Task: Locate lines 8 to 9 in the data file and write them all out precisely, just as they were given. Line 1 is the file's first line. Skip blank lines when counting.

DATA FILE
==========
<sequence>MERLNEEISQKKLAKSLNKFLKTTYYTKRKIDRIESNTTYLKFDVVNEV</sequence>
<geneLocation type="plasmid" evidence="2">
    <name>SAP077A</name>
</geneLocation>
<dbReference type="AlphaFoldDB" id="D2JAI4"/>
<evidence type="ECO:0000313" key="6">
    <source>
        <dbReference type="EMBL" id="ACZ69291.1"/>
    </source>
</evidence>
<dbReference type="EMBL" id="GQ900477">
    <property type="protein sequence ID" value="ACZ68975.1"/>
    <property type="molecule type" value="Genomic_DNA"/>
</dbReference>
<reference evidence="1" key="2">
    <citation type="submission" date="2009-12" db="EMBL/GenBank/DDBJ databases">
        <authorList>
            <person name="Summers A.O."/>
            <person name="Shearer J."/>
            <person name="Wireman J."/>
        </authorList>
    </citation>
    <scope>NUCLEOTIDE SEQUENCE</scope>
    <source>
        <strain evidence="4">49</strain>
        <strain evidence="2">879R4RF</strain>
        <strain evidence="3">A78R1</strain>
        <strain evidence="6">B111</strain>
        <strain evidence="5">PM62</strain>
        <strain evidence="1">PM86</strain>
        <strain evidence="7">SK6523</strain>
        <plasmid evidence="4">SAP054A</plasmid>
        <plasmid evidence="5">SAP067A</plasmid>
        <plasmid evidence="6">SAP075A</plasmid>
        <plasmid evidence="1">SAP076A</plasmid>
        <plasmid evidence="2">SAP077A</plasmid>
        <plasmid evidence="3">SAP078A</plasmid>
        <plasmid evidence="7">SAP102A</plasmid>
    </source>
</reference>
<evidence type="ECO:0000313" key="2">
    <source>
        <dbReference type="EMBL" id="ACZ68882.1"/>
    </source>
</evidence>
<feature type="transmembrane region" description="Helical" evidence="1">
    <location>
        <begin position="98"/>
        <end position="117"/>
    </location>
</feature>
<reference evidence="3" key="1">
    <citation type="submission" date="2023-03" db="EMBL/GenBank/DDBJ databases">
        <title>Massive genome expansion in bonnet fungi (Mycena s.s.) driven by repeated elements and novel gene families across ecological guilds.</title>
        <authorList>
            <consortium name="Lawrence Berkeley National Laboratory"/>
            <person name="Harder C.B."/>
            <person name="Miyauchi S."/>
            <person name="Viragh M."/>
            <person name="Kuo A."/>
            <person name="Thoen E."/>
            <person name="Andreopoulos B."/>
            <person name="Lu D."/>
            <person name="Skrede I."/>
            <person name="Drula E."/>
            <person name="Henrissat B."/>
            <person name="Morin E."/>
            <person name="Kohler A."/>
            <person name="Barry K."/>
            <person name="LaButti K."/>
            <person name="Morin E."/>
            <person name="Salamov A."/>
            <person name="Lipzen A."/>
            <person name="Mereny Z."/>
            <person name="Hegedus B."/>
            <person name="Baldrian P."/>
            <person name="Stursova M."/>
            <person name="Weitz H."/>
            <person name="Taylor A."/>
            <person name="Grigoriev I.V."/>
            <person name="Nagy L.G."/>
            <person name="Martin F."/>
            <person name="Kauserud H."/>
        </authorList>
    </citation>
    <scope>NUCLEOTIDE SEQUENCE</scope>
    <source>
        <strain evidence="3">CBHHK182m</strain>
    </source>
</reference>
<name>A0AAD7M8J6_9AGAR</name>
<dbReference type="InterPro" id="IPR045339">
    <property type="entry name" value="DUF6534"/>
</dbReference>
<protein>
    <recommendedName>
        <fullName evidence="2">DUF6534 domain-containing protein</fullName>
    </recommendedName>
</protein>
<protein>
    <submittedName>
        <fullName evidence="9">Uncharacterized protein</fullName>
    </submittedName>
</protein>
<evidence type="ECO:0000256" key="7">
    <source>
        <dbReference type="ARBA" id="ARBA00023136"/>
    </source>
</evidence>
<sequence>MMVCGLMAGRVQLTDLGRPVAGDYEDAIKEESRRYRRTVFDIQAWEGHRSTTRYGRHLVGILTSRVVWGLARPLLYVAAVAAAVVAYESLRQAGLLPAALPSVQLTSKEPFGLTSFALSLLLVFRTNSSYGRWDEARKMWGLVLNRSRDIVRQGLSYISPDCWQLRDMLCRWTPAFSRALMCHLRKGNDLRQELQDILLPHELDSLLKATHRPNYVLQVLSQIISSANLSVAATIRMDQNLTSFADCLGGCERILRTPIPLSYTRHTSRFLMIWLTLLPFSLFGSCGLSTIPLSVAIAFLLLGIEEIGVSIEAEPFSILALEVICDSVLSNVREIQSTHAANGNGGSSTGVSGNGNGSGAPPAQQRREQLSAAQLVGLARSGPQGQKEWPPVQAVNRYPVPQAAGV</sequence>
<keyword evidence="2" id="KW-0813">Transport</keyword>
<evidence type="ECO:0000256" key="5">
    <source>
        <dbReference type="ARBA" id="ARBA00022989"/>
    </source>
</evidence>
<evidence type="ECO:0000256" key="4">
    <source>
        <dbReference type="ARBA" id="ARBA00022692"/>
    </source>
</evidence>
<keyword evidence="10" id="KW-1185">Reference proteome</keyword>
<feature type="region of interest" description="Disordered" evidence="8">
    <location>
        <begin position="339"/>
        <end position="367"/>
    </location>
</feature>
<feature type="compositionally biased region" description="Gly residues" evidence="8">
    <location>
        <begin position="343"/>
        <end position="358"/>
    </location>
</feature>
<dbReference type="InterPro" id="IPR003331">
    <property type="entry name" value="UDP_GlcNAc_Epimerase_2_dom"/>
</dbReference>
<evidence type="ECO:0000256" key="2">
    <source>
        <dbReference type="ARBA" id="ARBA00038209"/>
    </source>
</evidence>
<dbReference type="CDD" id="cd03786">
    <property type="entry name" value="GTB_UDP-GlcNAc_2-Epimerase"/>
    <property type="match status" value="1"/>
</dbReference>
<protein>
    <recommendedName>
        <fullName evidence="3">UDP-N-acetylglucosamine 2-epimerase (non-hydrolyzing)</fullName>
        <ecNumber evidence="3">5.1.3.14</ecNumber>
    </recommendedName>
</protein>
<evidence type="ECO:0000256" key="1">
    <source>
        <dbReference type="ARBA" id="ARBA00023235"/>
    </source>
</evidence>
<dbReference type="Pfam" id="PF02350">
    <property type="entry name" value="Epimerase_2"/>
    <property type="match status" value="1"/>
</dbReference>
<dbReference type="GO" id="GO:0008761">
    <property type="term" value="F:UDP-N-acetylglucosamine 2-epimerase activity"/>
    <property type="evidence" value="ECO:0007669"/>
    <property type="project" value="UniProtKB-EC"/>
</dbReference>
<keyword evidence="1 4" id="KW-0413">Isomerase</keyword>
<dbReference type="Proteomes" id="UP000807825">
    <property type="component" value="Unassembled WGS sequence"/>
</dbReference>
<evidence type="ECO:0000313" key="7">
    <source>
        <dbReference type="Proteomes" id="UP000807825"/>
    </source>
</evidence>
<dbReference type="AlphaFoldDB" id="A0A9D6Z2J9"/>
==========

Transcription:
        <dbReference type="EMBL" id="ACZ69291.1"/>
    </source>